Pausanias Second century
Pausanias is the author of Description of Greece, a ten-volume set describing a tour of Greece, its buildings, monuments, sanctuaries, and traditions. Besides being invaluable to modern archaeological efforts, the Periegesis (as it is also called) is notable for ethnographic reasons: Pausanias was writing as a Greek after Rome had conquered his people. What he writes about is what he considered "worth seeing," or "really notable," and what he deemed worthwhile emphasized the glory that was Greece, particularly the Greece of pre-150 B.C. His stated purpose in writing was to describe the whole of Greece, or all things Greek, but he usually ignores what is current, stressing antiquities—particularly if they are of a religious nature—and gives short shrift to descriptions of scenery. But Pausanias provides exacting detail in describing diverse local customs and myths, as well as in recording many religious customs, superstitions, and rituals, all of which are of great importance to historians. Description of Greece has proved to be, on the whole, remarkably accurate. J. G. Frazer calls it "one of the most curious and valuable records bequeathed to us by antiquity."
Most of what little is known of Pausanias's life has been gleaned from his writing. Scholars have worked diligently on dating the creation of his various volumes and determining the author's age from references he makes, but their conclusions are frequently in disagreement. There is good evidence that Pausanias was not a Greek native but was born in Lydia, near Mount Sipylus in southwestern Asia Minor, well before the year 130. His last references can be dated to approximately 180, and thus the date of his death would have been sometime thereafter. The name Pausanias was relatively common and the fact that there were several writers by that name has made it somewhat difficult to distinguish contemporary references. It is certain that Pausanias was very well traveled beyond Greece: he describes Syria, Jerusalem, and Egypt among many other locales.
The Description of Greece is the only known work by Pausanias. While most scholars believe the work survives in its entirety, some argue that part of the original text is indeed missing, or at least that more was planned but not written. The first volume circulated a considerable amount of time before the following volumes; earlier scholars believed it to have been written circa 160, but more recently this date has been pushed back three decades. Some of the other volumes can be dated relatively accurately to the 170s. From comments Pausanias makes in the later volumes, it is clear that he has read critical comments concerning the first and he alternately defies and acquiesces to his critics' wishes. Stylistically the first volume is not so well organized as later books; Pausanias utilized a more logical method in volume two and adhered to it until the end of the series: he generally first offers a history of the city he is about to describe, then proceeds to the capital and writes of anything notable along the way. Next he describes the capital and its important monuments, then surrounding areas and their features. He follows one road away from the capital to its conclusion, then returns along it to the capital, where he takes another road and describes what he sees along it—repeating this pattern until he exhausts all roads. After traveling the last route, he proceeds to the next capital or territory. The ten volumes that comprise Description of Greece are believed to have been written in the order in which they are currently arranged.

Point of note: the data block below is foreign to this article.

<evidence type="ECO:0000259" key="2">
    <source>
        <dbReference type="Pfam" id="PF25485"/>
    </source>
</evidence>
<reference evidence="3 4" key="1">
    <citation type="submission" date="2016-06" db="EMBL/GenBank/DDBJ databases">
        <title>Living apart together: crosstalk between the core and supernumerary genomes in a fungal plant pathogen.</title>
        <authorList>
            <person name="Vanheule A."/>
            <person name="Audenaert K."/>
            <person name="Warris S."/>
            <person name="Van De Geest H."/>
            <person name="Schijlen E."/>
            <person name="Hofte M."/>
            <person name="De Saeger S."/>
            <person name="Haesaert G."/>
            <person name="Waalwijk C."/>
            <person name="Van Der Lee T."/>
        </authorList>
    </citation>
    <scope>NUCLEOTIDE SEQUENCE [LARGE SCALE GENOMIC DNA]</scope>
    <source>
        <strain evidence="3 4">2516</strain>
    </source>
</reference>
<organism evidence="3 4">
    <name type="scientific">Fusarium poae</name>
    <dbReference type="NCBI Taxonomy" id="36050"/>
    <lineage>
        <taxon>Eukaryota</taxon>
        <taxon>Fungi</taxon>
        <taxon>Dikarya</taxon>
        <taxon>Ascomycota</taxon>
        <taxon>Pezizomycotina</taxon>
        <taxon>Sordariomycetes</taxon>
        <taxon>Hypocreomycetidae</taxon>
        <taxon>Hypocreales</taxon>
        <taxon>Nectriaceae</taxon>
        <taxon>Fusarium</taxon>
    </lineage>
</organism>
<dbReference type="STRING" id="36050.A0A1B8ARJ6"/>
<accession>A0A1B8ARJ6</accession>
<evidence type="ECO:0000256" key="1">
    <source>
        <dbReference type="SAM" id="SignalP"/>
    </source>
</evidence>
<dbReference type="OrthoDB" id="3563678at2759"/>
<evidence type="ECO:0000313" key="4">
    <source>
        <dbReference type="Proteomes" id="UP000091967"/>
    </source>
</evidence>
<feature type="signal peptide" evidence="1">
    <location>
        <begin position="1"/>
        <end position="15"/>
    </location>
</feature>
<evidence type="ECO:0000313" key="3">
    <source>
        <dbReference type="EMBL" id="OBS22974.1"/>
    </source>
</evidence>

From references in some of Pausanias's volumes it is clear that Description of Greece received its share of negative contemporary criticism, particularly for its lack of organization and its digressions. Pausanias improved his method of presentation after the first book but, ironically, it is the digressions that were criticized in ancient days that are among the most interesting passages to modern historians. Pausanias and his work have generated extensive critical debate and scholarly interest. Among the many areas explored by modern scholars are Pausanias's biases; his reliability; his influences and source material; and his literary merit. Pausanias's tastes are evident, and students of ethnography find Description of Greece to be an excellent text for examining an identity subjected to the clash of two cultures.
Although scholars have found occasional mistakes in his texts, they have also realized that many of the errors stem from Pausanias's reliance on accounts of places he did not personally explore. Earlier scholars overemphasized Pausanias's indebtedness to contemporary writers; he has been vindicated of copying or relying too heavily on other works, and it is now clear that he used inscriptions on monuments and his own observations whenever possible. Critics debate the success of Pausanias's literary ambitions. Some see him attempting, with varying degrees of success, to enliven his narrative. Others find his style too dry and unimaginative. These characteristics make his statements all the more trustworthy, as he clearly does not exaggerate for the sake of the story; scholars rate him very highly for painstaking accuracy. Description of Greece has been viewed by some critics as a guidebook for tourists of ancient days. Others vociferously deny this and contend, indicating its diversity and literary quality, that Pausanias obviously wrote it to be read at one's home. The structure of Description of Greece makes it suitable for both audiences: its specificity is useful to travelers and its literary allusions and accounts of myths allow it to stand on its own merits as entertaining literature.